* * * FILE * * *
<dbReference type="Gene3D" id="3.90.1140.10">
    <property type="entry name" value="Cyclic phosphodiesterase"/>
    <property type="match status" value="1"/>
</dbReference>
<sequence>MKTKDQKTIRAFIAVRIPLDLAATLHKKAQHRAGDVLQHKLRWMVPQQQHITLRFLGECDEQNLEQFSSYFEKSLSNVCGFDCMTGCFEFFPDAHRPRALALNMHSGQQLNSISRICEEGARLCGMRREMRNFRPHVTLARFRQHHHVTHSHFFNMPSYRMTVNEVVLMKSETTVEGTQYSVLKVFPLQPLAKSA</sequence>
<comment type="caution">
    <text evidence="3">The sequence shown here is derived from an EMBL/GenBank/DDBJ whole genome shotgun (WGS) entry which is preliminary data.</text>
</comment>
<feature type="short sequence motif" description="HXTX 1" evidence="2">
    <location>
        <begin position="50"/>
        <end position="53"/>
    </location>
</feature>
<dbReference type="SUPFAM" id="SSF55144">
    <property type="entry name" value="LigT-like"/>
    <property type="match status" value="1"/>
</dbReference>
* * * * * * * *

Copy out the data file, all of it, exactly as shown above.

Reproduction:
<dbReference type="Gene3D" id="3.90.1140.10">
    <property type="entry name" value="Cyclic phosphodiesterase"/>
    <property type="match status" value="1"/>
</dbReference>
<sequence>MKTKDQKTIRAFIAVRIPLDLAATLHKKAQHRAGDVLQHKLRWMVPQQQHITLRFLGECDEQNLEQFSSYFEKSLSNVCGFDCMTGCFEFFPDAHRPRALALNMHSGQQLNSISRICEEGARLCGMRREMRNFRPHVTLARFRQHHHVTHSHFFNMPSYRMTVNEVVLMKSETTVEGTQYSVLKVFPLQPLAKSA</sequence>
<comment type="caution">
    <text evidence="3">The sequence shown here is derived from an EMBL/GenBank/DDBJ whole genome shotgun (WGS) entry which is preliminary data.</text>
</comment>
<feature type="short sequence motif" description="HXTX 1" evidence="2">
    <location>
        <begin position="50"/>
        <end position="53"/>
    </location>
</feature>
<dbReference type="SUPFAM" id="SSF55144">
    <property type="entry name" value="LigT-like"/>
    <property type="match status" value="1"/>
</dbReference>